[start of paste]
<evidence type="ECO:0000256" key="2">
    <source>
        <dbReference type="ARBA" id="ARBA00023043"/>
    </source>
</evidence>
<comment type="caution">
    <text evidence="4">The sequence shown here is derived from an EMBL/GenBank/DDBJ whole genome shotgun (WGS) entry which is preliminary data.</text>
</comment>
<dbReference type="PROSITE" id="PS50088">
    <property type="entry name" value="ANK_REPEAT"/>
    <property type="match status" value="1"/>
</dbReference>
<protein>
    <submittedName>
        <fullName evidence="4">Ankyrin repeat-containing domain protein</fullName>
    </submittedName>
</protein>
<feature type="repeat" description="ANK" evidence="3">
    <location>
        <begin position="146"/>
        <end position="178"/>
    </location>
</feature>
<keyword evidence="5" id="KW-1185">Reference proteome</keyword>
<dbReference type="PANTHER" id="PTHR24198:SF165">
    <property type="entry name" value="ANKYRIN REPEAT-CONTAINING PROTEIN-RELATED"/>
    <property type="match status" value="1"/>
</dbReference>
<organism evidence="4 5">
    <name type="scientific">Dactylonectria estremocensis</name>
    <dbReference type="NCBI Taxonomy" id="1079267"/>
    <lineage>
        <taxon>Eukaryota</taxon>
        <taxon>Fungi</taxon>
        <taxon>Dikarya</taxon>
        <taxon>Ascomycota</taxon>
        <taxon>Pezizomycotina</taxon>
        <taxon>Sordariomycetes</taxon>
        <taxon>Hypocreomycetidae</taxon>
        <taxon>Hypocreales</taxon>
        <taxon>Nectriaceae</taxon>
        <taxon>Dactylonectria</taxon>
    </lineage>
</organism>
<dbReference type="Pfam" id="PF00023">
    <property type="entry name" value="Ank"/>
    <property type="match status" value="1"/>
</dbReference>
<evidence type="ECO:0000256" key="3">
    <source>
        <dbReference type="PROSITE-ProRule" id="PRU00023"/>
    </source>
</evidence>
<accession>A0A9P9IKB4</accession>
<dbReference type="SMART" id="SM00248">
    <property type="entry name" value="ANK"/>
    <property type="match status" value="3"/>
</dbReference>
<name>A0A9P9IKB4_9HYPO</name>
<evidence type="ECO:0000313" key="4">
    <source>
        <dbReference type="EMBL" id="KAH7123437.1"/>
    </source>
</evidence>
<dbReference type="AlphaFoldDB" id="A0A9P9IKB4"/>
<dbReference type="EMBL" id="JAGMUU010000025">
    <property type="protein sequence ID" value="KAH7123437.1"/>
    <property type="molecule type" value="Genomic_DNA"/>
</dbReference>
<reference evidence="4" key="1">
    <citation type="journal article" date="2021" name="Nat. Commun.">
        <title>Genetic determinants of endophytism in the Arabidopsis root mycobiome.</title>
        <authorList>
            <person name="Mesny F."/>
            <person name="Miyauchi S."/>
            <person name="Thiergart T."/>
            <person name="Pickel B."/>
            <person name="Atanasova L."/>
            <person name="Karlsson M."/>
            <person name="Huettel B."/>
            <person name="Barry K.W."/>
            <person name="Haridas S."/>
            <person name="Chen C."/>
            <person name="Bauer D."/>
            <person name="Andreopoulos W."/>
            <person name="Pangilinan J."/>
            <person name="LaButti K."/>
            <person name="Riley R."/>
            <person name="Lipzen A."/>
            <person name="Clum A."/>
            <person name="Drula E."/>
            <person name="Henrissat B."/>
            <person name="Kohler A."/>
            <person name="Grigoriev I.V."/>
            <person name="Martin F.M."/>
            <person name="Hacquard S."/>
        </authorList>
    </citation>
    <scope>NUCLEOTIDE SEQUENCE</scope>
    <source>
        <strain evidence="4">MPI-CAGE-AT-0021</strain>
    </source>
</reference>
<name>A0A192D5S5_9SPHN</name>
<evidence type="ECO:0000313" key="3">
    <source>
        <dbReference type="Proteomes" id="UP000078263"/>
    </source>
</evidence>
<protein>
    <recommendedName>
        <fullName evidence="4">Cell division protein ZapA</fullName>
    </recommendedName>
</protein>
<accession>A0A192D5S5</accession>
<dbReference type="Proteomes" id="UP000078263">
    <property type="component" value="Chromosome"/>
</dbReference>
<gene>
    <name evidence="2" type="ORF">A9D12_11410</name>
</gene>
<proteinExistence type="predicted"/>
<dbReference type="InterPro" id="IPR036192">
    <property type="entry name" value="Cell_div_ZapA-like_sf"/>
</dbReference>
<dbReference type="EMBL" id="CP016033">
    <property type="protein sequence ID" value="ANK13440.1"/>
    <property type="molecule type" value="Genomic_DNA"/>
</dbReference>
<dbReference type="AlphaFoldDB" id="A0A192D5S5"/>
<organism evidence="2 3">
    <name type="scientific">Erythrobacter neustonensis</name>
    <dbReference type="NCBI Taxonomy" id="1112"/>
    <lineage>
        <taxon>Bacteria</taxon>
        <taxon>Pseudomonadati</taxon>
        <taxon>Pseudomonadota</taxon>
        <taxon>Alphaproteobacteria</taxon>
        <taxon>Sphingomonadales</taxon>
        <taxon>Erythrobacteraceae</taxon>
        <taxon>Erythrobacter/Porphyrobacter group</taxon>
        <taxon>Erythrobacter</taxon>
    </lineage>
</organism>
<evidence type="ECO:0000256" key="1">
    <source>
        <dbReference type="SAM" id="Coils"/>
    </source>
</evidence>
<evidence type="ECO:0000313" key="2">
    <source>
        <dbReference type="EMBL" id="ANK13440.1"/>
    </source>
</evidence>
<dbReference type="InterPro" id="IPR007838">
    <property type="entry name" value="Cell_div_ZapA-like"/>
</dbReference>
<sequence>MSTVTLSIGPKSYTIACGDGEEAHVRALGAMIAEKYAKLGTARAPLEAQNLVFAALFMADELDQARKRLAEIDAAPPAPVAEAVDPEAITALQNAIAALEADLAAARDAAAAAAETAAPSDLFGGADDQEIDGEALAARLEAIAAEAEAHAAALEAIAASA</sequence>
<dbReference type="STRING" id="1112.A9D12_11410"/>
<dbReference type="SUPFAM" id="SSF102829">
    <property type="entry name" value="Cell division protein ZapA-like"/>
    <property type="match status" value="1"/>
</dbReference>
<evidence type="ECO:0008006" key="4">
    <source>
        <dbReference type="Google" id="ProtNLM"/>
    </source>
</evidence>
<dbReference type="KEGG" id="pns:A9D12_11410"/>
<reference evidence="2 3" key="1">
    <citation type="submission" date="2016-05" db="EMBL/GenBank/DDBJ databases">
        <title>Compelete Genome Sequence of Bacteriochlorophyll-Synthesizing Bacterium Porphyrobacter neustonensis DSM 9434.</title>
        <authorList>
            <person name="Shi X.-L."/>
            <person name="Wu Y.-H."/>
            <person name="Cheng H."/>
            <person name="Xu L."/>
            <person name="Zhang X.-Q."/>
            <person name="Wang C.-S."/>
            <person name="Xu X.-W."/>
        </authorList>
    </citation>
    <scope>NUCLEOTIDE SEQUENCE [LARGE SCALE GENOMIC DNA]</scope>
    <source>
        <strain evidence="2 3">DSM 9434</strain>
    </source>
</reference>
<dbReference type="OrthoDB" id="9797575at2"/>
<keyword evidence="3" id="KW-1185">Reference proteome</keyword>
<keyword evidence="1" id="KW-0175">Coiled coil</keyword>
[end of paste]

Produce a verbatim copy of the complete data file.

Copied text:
<evidence type="ECO:0000256" key="2">
    <source>
        <dbReference type="ARBA" id="ARBA00023043"/>
    </source>
</evidence>
<comment type="caution">
    <text evidence="4">The sequence shown here is derived from an EMBL/GenBank/DDBJ whole genome shotgun (WGS) entry which is preliminary data.</text>
</comment>
<dbReference type="PROSITE" id="PS50088">
    <property type="entry name" value="ANK_REPEAT"/>
    <property type="match status" value="1"/>
</dbReference>
<protein>
    <submittedName>
        <fullName evidence="4">Ankyrin repeat-containing domain protein</fullName>
    </submittedName>
</protein>
<feature type="repeat" description="ANK" evidence="3">
    <location>
        <begin position="146"/>
        <end position="178"/>
    </location>
</feature>
<keyword evidence="5" id="KW-1185">Reference proteome</keyword>
<dbReference type="PANTHER" id="PTHR24198:SF165">
    <property type="entry name" value="ANKYRIN REPEAT-CONTAINING PROTEIN-RELATED"/>
    <property type="match status" value="1"/>
</dbReference>
<organism evidence="4 5">
    <name type="scientific">Dactylonectria estremocensis</name>
    <dbReference type="NCBI Taxonomy" id="1079267"/>
    <lineage>
        <taxon>Eukaryota</taxon>
        <taxon>Fungi</taxon>
        <taxon>Dikarya</taxon>
        <taxon>Ascomycota</taxon>
        <taxon>Pezizomycotina</taxon>
        <taxon>Sordariomycetes</taxon>
        <taxon>Hypocreomycetidae</taxon>
        <taxon>Hypocreales</taxon>
        <taxon>Nectriaceae</taxon>
        <taxon>Dactylonectria</taxon>
    </lineage>
</organism>
<dbReference type="Pfam" id="PF00023">
    <property type="entry name" value="Ank"/>
    <property type="match status" value="1"/>
</dbReference>
<evidence type="ECO:0000256" key="3">
    <source>
        <dbReference type="PROSITE-ProRule" id="PRU00023"/>
    </source>
</evidence>
<accession>A0A9P9IKB4</accession>
<dbReference type="SMART" id="SM00248">
    <property type="entry name" value="ANK"/>
    <property type="match status" value="3"/>
</dbReference>
<name>A0A9P9IKB4_9HYPO</name>
<evidence type="ECO:0000313" key="4">
    <source>
        <dbReference type="EMBL" id="KAH7123437.1"/>
    </source>
</evidence>
<dbReference type="AlphaFoldDB" id="A0A9P9IKB4"/>
<dbReference type="EMBL" id="JAGMUU010000025">
    <property type="protein sequence ID" value="KAH7123437.1"/>
    <property type="molecule type" value="Genomic_DNA"/>
</dbReference>
<reference evidence="4" key="1">
    <citation type="journal article" date="2021" name="Nat. Commun.">
        <title>Genetic determinants of endophytism in the Arabidopsis root mycobiome.</title>
        <authorList>
            <person name="Mesny F."/>
            <person name="Miyauchi S."/>
            <person name="Thiergart T."/>
            <person name="Pickel B."/>
            <person name="Atanasova L."/>
            <person name="Karlsson M."/>
            <person name="Huettel B."/>
            <person name="Barry K.W."/>
            <person name="Haridas S."/>
            <person name="Chen C."/>
            <person name="Bauer D."/>
            <person name="Andreopoulos W."/>
            <person name="Pangilinan J."/>
            <person name="LaButti K."/>
            <person name="Riley R."/>
            <person name="Lipzen A."/>
            <person name="Clum A."/>
            <person name="Drula E."/>
            <person name="Henrissat B."/>
            <person name="Kohler A."/>
            <person name="Grigoriev I.V."/>
            <person name="Martin F.M."/>
            <person name="Hacquard S."/>
        </authorList>
    </citation>
    <scope>NUCLEOTIDE SEQUENCE</scope>
    <source>
        <strain evidence="4">MPI-CAGE-AT-0021</strain>
    </source>
</reference>
<name>A0A192D5S5_9SPHN</name>
<evidence type="ECO:0000313" key="3">
    <source>
        <dbReference type="Proteomes" id="UP000078263"/>
    </source>
</evidence>
<protein>
    <recommendedName>
        <fullName evidence="4">Cell division protein ZapA</fullName>
    </recommendedName>
</protein>
<accession>A0A192D5S5</accession>
<dbReference type="Proteomes" id="UP000078263">
    <property type="component" value="Chromosome"/>
</dbReference>
<gene>
    <name evidence="2" type="ORF">A9D12_11410</name>
</gene>
<proteinExistence type="predicted"/>
<dbReference type="InterPro" id="IPR036192">
    <property type="entry name" value="Cell_div_ZapA-like_sf"/>
</dbReference>
<dbReference type="EMBL" id="CP016033">
    <property type="protein sequence ID" value="ANK13440.1"/>
    <property type="molecule type" value="Genomic_DNA"/>
</dbReference>
<dbReference type="AlphaFoldDB" id="A0A192D5S5"/>
<organism evidence="2 3">
    <name type="scientific">Erythrobacter neustonensis</name>
    <dbReference type="NCBI Taxonomy" id="1112"/>
    <lineage>
        <taxon>Bacteria</taxon>
        <taxon>Pseudomonadati</taxon>
        <taxon>Pseudomonadota</taxon>
        <taxon>Alphaproteobacteria</taxon>
        <taxon>Sphingomonadales</taxon>
        <taxon>Erythrobacteraceae</taxon>
        <taxon>Erythrobacter/Porphyrobacter group</taxon>
        <taxon>Erythrobacter</taxon>
    </lineage>
</organism>
<evidence type="ECO:0000256" key="1">
    <source>
        <dbReference type="SAM" id="Coils"/>
    </source>
</evidence>
<evidence type="ECO:0000313" key="2">
    <source>
        <dbReference type="EMBL" id="ANK13440.1"/>
    </source>
</evidence>
<dbReference type="InterPro" id="IPR007838">
    <property type="entry name" value="Cell_div_ZapA-like"/>
</dbReference>
<sequence>MSTVTLSIGPKSYTIACGDGEEAHVRALGAMIAEKYAKLGTARAPLEAQNLVFAALFMADELDQARKRLAEIDAAPPAPVAEAVDPEAITALQNAIAALEADLAAARDAAAAAAETAAPSDLFGGADDQEIDGEALAARLEAIAAEAEAHAAALEAIAASA</sequence>
<dbReference type="STRING" id="1112.A9D12_11410"/>
<dbReference type="SUPFAM" id="SSF102829">
    <property type="entry name" value="Cell division protein ZapA-like"/>
    <property type="match status" value="1"/>
</dbReference>
<evidence type="ECO:0008006" key="4">
    <source>
        <dbReference type="Google" id="ProtNLM"/>
    </source>
</evidence>
<dbReference type="KEGG" id="pns:A9D12_11410"/>
<reference evidence="2 3" key="1">
    <citation type="submission" date="2016-05" db="EMBL/GenBank/DDBJ databases">
        <title>Compelete Genome Sequence of Bacteriochlorophyll-Synthesizing Bacterium Porphyrobacter neustonensis DSM 9434.</title>
        <authorList>
            <person name="Shi X.-L."/>
            <person name="Wu Y.-H."/>
            <person name="Cheng H."/>
            <person name="Xu L."/>
            <person name="Zhang X.-Q."/>
            <person name="Wang C.-S."/>
            <person name="Xu X.-W."/>
        </authorList>
    </citation>
    <scope>NUCLEOTIDE SEQUENCE [LARGE SCALE GENOMIC DNA]</scope>
    <source>
        <strain evidence="2 3">DSM 9434</strain>
    </source>
</reference>
<dbReference type="OrthoDB" id="9797575at2"/>
<keyword evidence="3" id="KW-1185">Reference proteome</keyword>
<keyword evidence="1" id="KW-0175">Coiled coil</keyword>